Column Tennessee will need years to recover from past week

Phillip Fulmer smiles during a press conference, Friday, Dec. 1, 2017, in Knoxville, Tenn., where he was named athletic director at the University of Tennessee. The university placed former AD John Currie on paid leave amid what has been a tumultuous and embarrassing football coaching search. (Calvin Mattheis/Knoxville News Sentinel via AP)

Phillip Fulmer follows University of Tennessee Chancellor Beverly Davenport, right, into a press conference, Friday, Dec. 1, 2017, in Knoxville, Tenn., where he was named athletic director at the university. The university placed former AD John Currie on paid leave amid what has been a tumultuous and embarrassing football coaching search. (Calvin Mattheis/Knoxville News Sentinel via AP)

Phillip Fulmer follows University of Tennessee Chancellor Beverly Davenport into a press conference, Friday, Dec. 1, 2017, in Knoxville, Tenn., where he was named athletic director at the university. The university placed former AD John Currie on paid leave amid what has been a tumultuous and embarrassing football coaching search. (Calvin Mattheis/Knoxville News Sentinel via AP)

FILE – In this Sunday, Nov. 12, 2017, file photo, University of Tennessee Athletic Director, John Currie speaks during an NCAA college football press conference in Knoxville, Tenn., announcing the firing of head football coach Butch Jones. Tennessee has named former football coach Phillip Fulmer athletic director on Friday, Dec. 1, 2017, and placed former AD John Currie on paid leave amid what has been a tumultuous and embarrassing football coaching search. (Wade Payne/Knoxville News Sentinel via AP, File)

Phillip Fulmer kisses at a press conference, Friday, Dec. 1, 2017, in Knoxville, Tenn., where he was named athletic director at the University of Tennessee. The university placed former AD John Currie on paid leave amid what has been a tumultuous and embarrassing football coaching search. (Calvin Mattheis/Knoxville News Sentinel via AP)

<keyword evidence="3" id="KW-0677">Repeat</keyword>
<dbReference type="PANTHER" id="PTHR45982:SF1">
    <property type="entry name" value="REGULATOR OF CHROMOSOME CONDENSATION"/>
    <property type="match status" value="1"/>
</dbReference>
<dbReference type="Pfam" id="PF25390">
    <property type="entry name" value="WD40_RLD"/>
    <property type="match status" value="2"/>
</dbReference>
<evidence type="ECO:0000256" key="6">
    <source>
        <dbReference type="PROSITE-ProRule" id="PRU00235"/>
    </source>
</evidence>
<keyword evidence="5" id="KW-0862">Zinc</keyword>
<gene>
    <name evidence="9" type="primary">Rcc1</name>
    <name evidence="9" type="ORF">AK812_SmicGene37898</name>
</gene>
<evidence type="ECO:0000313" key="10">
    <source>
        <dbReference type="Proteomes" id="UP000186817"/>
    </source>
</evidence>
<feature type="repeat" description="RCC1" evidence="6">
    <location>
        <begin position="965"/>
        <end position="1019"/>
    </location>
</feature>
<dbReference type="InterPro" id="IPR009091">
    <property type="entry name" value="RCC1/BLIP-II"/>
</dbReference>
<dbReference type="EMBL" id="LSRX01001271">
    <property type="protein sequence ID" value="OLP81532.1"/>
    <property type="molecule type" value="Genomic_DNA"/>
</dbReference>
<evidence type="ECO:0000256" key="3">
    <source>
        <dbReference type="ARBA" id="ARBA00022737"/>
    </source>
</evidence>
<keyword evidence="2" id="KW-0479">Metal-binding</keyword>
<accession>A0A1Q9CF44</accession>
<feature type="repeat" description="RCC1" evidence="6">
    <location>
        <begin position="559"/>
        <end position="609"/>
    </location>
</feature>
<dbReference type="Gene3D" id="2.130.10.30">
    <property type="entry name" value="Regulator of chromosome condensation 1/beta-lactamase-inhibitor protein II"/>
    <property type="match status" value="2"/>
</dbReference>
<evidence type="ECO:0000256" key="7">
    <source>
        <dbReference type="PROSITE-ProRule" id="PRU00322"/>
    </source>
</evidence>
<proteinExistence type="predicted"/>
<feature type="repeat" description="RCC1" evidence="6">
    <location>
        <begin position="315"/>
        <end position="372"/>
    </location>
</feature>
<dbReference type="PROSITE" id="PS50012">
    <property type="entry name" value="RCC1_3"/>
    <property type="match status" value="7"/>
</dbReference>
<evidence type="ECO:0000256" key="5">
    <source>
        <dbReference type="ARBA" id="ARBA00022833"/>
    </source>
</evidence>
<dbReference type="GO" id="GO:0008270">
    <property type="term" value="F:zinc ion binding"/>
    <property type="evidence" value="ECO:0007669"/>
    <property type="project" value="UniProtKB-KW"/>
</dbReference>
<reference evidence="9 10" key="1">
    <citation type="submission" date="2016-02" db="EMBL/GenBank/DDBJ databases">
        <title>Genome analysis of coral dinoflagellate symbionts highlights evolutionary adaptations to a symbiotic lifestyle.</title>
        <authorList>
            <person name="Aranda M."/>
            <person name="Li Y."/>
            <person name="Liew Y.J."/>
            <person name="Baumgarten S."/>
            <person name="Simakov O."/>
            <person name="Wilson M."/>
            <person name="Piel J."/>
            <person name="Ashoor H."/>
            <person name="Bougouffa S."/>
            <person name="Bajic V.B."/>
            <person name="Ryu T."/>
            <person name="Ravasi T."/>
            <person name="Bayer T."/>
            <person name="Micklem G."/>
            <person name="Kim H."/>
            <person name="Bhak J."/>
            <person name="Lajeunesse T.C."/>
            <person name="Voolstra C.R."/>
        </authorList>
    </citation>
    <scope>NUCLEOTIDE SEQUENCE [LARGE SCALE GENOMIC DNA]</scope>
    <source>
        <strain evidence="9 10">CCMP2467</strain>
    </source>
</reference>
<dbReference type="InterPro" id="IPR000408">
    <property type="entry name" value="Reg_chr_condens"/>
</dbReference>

If a call comes in from the 865 area code, dont pick up.

It might be something far worse than a relentless telemarketer or one of those annoying political pollsters.

Tennessee could be pitching an offer to become its new head football coach.

Mired in a search that has transformed this once-proud program into a national laughingstock, the Volunteers have released their own version of The Disaster Artist.

Theres no Oscar buzz for this performance. Instead, Tennessee has ignited a Dumpster fire in its own backyard that will likely take years to extinguish, especially as it tries to snuff out the flames in the mighty Southeastern Conference.

Already trailing badly to the likes of Georgia, Auburn and Alabama, the Volunteers have plummeted even further in the past week with their ludicrous attempts to get someone, anyone Bueller? Bueller? to take over a team that won a national title less than two decades ago (it seems a lot longer) and boasts a stadium with more than 100,000 seats (many of them no longer occupied by people wearing that hideous orange attire).

Former Rutgers and failed NFL coach Greg Schiano was set to take the job, until a chorus of objections stirred by his links to Penn State during the monstrous Jerry Sandusky era scuttled that hiring. No doubt, some people also wondered why a school that once carried such cachet would sink to hiring someone who had not been mentioned for any other opening.

With Schiano off the table, a steady streak of would-be candidates came and went.

Mike Gundy. Jeff Brohm. Dave Doeren. Maybe Jon Gruden, whose name seems to get thrown into every Tennessee coaching search.

Wisely, they all decided to stay where they are.

Even Brohm, whos in his first season at football lightweight Purdue and is surely just biding his time until something better comes along.

Something better no longer includes Tennessee.

There was some interest in the job.Ric Flair tweeted his hat into the ring. Others suggestedsomeone even more ruthless. Which naturally led toformer coach Lane Kiffin mercilessly poking the sad ol hound dog that once employed him.

But, seriously, why would someone with even a smattering of coaching chops want to be associated with the chaotic state of affairs on Rocky Top?

As if the situation couldnt get any more ludicrous,Tennessee doled out another curveball on Friday by ditching the man who was leading its search, athletic director John Currie, and turning to the guy whose unceremonious firing back in 2008 really set off this whole mess, Phillip Fulmer.